L. León, L.M. Martín, and L. Rallo
Fatty acid composition has been studied in seedlings from a diallel cross (nine families) among `Arbequina', `Frantoio', and `Picual' olive (Olea europaea L.). Variance among samples within genotype, genetic and environmental (yearly) variances, and year-to-year consistency of data were estimated. A correlation analysis of the standardized data for fatty acid composition between first and second year data was also carried out to select the most interesting genotypes as early as possible. The results showed that fatty acid composition exhibit significant differences between genotypes and years. The variance component attributable to differences between genotypes represented >60% of total variance for all the fatty acids evaluated. High correlation coefficients between the first and second year data were found for oleic and linoleic acid percentage; these correlations were slightly poorer for the other fatty acids analyzed. These results may be useful for improving the efficiency of olive breeding programs in first-stage selection on whole progeny populations.
S. Kaan Kurtural, Lydia F. Wessner, and Geoffrey Dervishian
in Region V with a procumbent grape cultivar such as Syrah. Therefore, our study was designed to investigate how the interaction of pruning systems and mechanical shoot removal affected canopy performance, yield components, fruit phenolic composition
Molly Felts, Renee T. Threlfall, and Margaret L. Worthington
component analysis was used to segregate genotypes into different groups ( Fig. 1 ). The perception of physicochemical and descriptive sensory attributes was reduced to two principal components that explained 63.4% of data variance. Principal component 1 (40
Carol A. Bobisud, Susan P. Martin, and Terry T. Sekioka
To estimate the components of variance of a tissue culture experiment, hypocotyl sections of tomato cultivars (C) `Healani,' `Kewalo' and `Anahu' were cultured on modified Murashige and Skoog medium with 10 uM IAA and 10 uM BAP. Three explants were placed in each of 45 flasks per cultivar. This procedure was repeated three times (R) on different dates. Mean values of the number of shoots per explant were 7.0. 8.2 and 9.2 for `Healani', `Kewalo', and `Anahu', respectively. The data were transformed by adding 0.5 and then taking the square root of the sum. Components of variance of the transformed data were σ2 = 0.01, σC2 = -0.02, σRC2 = 0.09, σFC2 = 0.22 and σE2 = 1.68 (error term). The components of variance were used to determine the theoretical variance of the cultivar (treatment) mean. Results indicated that the most efficient method of reducing the error is by increasing the number of explants per flask. Stein's two-stage sample equation determined the number of explants required for a 95% confidence level to be 1613, 807 and 380 to detect differences of 5% 7% and 10%. respectively, of the overall transformed mean.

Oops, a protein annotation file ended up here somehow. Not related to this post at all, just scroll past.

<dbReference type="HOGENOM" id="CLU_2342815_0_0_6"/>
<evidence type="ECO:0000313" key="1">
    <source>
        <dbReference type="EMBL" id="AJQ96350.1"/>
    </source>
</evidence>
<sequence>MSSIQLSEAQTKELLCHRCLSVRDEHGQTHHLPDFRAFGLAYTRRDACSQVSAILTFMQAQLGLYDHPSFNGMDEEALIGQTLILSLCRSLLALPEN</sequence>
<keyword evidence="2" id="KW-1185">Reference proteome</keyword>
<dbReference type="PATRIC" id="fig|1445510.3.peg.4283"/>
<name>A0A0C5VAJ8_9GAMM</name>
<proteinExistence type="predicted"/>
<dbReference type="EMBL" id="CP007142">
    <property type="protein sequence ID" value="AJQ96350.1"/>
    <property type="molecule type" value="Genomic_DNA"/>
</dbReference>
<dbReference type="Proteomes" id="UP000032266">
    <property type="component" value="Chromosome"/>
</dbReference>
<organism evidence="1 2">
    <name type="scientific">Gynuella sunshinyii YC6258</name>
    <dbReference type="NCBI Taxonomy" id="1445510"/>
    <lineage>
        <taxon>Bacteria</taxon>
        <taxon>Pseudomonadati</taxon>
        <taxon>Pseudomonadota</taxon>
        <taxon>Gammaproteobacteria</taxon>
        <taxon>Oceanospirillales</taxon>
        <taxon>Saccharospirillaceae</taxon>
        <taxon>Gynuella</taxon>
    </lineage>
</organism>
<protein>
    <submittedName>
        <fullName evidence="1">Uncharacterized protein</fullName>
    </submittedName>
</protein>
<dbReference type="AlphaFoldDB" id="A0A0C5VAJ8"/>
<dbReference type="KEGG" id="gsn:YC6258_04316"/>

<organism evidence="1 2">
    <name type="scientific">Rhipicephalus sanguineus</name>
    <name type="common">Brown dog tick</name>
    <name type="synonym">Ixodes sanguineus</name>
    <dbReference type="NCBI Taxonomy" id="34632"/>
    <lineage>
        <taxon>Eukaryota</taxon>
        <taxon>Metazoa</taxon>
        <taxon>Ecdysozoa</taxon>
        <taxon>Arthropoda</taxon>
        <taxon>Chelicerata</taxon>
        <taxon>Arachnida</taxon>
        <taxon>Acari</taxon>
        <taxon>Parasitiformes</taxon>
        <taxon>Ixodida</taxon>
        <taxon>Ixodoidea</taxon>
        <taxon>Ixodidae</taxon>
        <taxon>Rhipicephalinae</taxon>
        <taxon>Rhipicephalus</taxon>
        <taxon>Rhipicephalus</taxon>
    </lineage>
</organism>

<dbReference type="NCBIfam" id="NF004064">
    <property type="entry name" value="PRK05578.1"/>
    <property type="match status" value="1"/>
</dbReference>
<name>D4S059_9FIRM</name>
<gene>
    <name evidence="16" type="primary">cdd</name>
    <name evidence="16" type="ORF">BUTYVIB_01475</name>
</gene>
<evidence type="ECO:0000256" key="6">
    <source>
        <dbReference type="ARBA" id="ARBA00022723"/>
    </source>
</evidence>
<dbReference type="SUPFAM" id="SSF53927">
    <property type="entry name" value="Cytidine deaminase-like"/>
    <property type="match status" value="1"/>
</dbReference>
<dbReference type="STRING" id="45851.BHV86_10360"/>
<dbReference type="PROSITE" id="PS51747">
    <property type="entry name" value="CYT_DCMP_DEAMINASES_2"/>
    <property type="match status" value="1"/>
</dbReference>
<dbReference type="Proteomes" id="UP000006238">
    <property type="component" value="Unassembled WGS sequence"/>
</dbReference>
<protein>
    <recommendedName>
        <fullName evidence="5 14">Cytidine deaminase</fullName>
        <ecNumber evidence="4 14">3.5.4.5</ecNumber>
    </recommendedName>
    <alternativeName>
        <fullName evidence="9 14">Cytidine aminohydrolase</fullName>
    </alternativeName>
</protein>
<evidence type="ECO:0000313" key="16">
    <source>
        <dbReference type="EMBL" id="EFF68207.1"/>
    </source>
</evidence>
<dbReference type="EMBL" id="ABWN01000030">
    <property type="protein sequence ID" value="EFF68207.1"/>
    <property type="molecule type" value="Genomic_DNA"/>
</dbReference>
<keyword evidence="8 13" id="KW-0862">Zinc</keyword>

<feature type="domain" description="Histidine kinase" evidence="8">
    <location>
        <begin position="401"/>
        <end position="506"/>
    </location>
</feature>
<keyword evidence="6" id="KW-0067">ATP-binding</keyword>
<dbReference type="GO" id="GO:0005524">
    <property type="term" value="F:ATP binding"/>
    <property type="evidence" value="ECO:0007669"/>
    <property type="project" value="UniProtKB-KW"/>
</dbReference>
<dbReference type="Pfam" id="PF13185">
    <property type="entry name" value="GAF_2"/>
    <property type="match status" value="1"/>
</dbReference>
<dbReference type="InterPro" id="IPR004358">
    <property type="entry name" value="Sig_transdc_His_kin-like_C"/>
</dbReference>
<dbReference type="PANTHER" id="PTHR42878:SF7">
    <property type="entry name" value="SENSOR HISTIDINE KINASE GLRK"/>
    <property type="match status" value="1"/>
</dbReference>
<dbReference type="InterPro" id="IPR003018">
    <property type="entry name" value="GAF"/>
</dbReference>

Stephen J. Tancred, Aldo G. Zeppa, Mark Cooper, and Joanne K. Stringer
A major objective of the apple (Malus domestica Borkh.) breeding program in Stanthorpe, Australia, is to develop early ripening, high-quality cultivars. The heritability and inheritance of ripening date was investigated. Regression of offspring on midparent harvest dates and estimation of best linear unbiased predictions for parents were used to demonstrate that apple harvest date is highly heritable. Predominantly, additive genetic components of variance are responsible for the variation. Despite the existence of some specific combining ability variance and some non-normal family distributions, the best strategy for a breeder to predict the harvest date of progeny is to calculate the mean harvest date of parents.